ISJAC: And your assistant puts it into the software? Is that what happens?

JC: Yes. She copies them into the software. I’m not the kind of person who writes one line and says, “Here, make this sound like Thad Jones.” [Laughter].  I mean all the notes on the score are my notes.

ISJAC: You mentioned Thad Jones. He was in the Basie band long before you, right?

JC: Yes, long before.

ISJAC: Was he an influence on your writing?

JC: Huge. Yeah, Duke Ellington, Thad Jones, Quincy Jones, Billy Byers, Oliver Nelson and Henry Mancini.  I got to work with him [Mancini] in my early days, so I really got to hear his treatment of orchestra and big band and big band with strings and all that. And – I’m sure I’m leaving somebody out – those are some of the people that really had an influence.

ISJAC: That’s a pretty heavy list. I read a story recently about Thad writing on the band bus. I think the story was in that book that came out last year, “50 Years at the Village Vanguard.”4“50 Years at the Village Vanguard (Thad Jones and Mel Lewis at the Village Vanguard) ” by Dave Lisik and Eric Allen available at www.skydeckmusic.com. Do you know that book?

JC: Yes, I know about that. I don’t have that yet.

ISJAC: I haven’t read all of it yet, it’s pretty comprehensive, but at one point one of the members of the band noted that Thad would be writing a score while riding the band bus and that he was able to shut out everything. Just completely absorbed in what he was doing. Apparently the music was for whatever event they were heading to – a recording session or whatever it was. It takes such great concentration to be able to do that with so much going on around you.  Really amazing.

JC: I think that’s something you learn to do, I mean, if you desire to do it, you figure it out. In fact, I got my chops together doing the exact same thing on the Basie bus. I would sit in the back of the bus and write my scores and then, when we got to the concert hall, or wherever we were going, I’d go to the piano to check things. You know, you do write a little differently when you write away from the piano. It’s not that you write more safely, it’s just that you write things that are a little more familiar to you. And so, yeah, I still write that way. At one point, I had a lesson with Johnny Mandel and he encouraged me to write that way because I played him one of the songs I had composed, and he said, “Mmm, did you write that at the piano?” And I thought about it for a moment, and I said, “Yes I did”, and he said, “Yup, sounds like it. You know people don’t sing chord changes, they sing melodies.” And so, whenever possible I try to write away from the piano. That was a major lesson for me. So to this day I write away from the piano and use the piano it to check what I’ve written.

ISJAC: Do you find yourself singing while you write?

JC: Yes. You know, the musicians have to have a chance to breathe when they play or sing what I’m writing.

ISJAC: I’m curious about something that I think every writer faces as they evolve, and that is developing good judgement or taste. You know, how much you decide to put here or put there. Or when there is enough of a particular idea and its time to move on. I guess I’m referring to the intuitive side of things. Finding rhythmic ideas that feel good, sound good and swing. Do you have any thoughts that would be helpful to students or up and coming composer/arrangers that you might want to share?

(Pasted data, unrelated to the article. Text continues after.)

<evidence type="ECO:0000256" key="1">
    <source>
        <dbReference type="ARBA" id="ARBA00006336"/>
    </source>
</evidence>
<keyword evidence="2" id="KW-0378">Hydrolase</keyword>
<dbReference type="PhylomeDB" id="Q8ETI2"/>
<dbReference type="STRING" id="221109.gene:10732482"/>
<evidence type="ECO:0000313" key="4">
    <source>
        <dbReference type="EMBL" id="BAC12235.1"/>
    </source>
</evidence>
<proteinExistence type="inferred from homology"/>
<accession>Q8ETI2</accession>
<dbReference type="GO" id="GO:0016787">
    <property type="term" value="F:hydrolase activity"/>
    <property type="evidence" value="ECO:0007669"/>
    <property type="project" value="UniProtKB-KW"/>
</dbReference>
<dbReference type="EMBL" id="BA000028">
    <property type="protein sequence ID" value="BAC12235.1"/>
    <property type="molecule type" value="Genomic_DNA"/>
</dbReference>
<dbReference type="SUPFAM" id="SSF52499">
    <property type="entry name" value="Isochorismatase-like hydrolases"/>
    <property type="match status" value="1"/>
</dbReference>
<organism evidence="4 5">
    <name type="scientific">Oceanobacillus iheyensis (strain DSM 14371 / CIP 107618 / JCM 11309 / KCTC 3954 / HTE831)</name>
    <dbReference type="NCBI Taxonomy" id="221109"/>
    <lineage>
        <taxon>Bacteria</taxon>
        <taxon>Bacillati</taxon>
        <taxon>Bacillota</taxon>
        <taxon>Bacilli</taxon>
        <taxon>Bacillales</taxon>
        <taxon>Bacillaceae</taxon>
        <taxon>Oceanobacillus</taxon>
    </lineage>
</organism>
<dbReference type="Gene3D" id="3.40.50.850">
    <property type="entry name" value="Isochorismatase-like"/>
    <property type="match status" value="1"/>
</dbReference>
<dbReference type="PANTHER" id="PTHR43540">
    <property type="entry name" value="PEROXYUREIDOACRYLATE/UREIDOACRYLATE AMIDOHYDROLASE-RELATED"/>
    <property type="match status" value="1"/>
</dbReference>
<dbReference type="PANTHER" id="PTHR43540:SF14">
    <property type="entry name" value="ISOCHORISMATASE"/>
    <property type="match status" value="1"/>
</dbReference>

JC: I’m big on models. I find training wheels are a really good thing because we’ve all got ideas. We’ve all got fantasies. But if you are in the beginning stages of it, there’s a lot that you don’t know. And if you write from rules, it sounds like you are writing from rules.  To free yourself from that you need to put your feet in the shoes of the masters – the people you are interested in and that have influenced you. When you put your feet in their shoes, you go well beyond the analytical level.  You develop a feel for what they are doing. You develop a feel for the phrases and textures and for the apex of the phrase or the piece – and, of course, that’s really what you want. You don’t merely want to write from an analytical, left brain, point of view. You want to naturally flow the way that the music you enjoy listening to does.

I haven’t had that many composition/arranging students but sometimes I believe sincerely that they kind of don’t want to do what I say. And that’s fine…that’s cool…but if someone was studying with me, I’d would have them work on a three-tiered project. The first part would be to find a piece that they like, that’s close to their level. Don’t focus on a ‘level 25’ piece right now. Focus on something with an  ‘11’ or ‘12’ level of complexity. They are going to have to work hard to get it right,  but because it is close to their level it will be an attainable goal. So, for someone who is just starting out writing, I’m not going to send them to a later Thad chart or later Brookmeyer work. I’m going to send them instead to explore a piece they love. It might be Neal Hefti or early Quincy Jones or something like that where the textures are more at their level.